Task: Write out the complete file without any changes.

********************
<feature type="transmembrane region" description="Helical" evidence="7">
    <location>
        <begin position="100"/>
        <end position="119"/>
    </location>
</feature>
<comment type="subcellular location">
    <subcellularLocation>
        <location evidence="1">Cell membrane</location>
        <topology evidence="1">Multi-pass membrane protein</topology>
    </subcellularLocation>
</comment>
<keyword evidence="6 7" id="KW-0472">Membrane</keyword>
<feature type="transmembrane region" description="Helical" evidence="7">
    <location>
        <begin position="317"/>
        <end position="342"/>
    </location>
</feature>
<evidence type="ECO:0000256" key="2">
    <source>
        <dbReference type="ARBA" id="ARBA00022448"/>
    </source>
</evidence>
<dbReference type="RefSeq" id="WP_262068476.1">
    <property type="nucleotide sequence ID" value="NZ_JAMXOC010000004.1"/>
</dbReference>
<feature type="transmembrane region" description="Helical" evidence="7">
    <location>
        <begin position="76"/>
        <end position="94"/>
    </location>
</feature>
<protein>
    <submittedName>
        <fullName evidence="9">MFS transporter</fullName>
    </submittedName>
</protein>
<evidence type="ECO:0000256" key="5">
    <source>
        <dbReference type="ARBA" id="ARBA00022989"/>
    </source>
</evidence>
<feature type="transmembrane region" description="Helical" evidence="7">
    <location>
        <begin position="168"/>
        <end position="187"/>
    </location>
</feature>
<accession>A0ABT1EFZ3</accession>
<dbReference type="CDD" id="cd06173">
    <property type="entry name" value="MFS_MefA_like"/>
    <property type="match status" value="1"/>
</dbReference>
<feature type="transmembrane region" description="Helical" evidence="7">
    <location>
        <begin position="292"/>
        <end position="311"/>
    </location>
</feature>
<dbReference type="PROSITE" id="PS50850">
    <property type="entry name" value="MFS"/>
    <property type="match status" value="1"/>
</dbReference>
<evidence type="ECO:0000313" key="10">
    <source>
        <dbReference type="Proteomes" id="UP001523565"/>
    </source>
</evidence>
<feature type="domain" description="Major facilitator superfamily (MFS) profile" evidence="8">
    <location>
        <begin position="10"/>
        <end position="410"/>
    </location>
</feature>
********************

<feature type="transmembrane region" description="Helical" evidence="7">
    <location>
        <begin position="100"/>
        <end position="119"/>
    </location>
</feature>
<comment type="subcellular location">
    <subcellularLocation>
        <location evidence="1">Cell membrane</location>
        <topology evidence="1">Multi-pass membrane protein</topology>
    </subcellularLocation>
</comment>
<keyword evidence="6 7" id="KW-0472">Membrane</keyword>
<feature type="transmembrane region" description="Helical" evidence="7">
    <location>
        <begin position="317"/>
        <end position="342"/>
    </location>
</feature>
<evidence type="ECO:0000256" key="2">
    <source>
        <dbReference type="ARBA" id="ARBA00022448"/>
    </source>
</evidence>
<dbReference type="RefSeq" id="WP_262068476.1">
    <property type="nucleotide sequence ID" value="NZ_JAMXOC010000004.1"/>
</dbReference>
<feature type="transmembrane region" description="Helical" evidence="7">
    <location>
        <begin position="76"/>
        <end position="94"/>
    </location>
</feature>
<protein>
    <submittedName>
        <fullName evidence="9">MFS transporter</fullName>
    </submittedName>
</protein>
<evidence type="ECO:0000256" key="5">
    <source>
        <dbReference type="ARBA" id="ARBA00022989"/>
    </source>
</evidence>
<feature type="transmembrane region" description="Helical" evidence="7">
    <location>
        <begin position="168"/>
        <end position="187"/>
    </location>
</feature>
<accession>A0ABT1EFZ3</accession>
<dbReference type="CDD" id="cd06173">
    <property type="entry name" value="MFS_MefA_like"/>
    <property type="match status" value="1"/>
</dbReference>
<feature type="transmembrane region" description="Helical" evidence="7">
    <location>
        <begin position="292"/>
        <end position="311"/>
    </location>
</feature>
<dbReference type="PROSITE" id="PS50850">
    <property type="entry name" value="MFS"/>
    <property type="match status" value="1"/>
</dbReference>
<evidence type="ECO:0000313" key="10">
    <source>
        <dbReference type="Proteomes" id="UP001523565"/>
    </source>
</evidence>
<feature type="domain" description="Major facilitator superfamily (MFS) profile" evidence="8">
    <location>
        <begin position="10"/>
        <end position="410"/>
    </location>
</feature>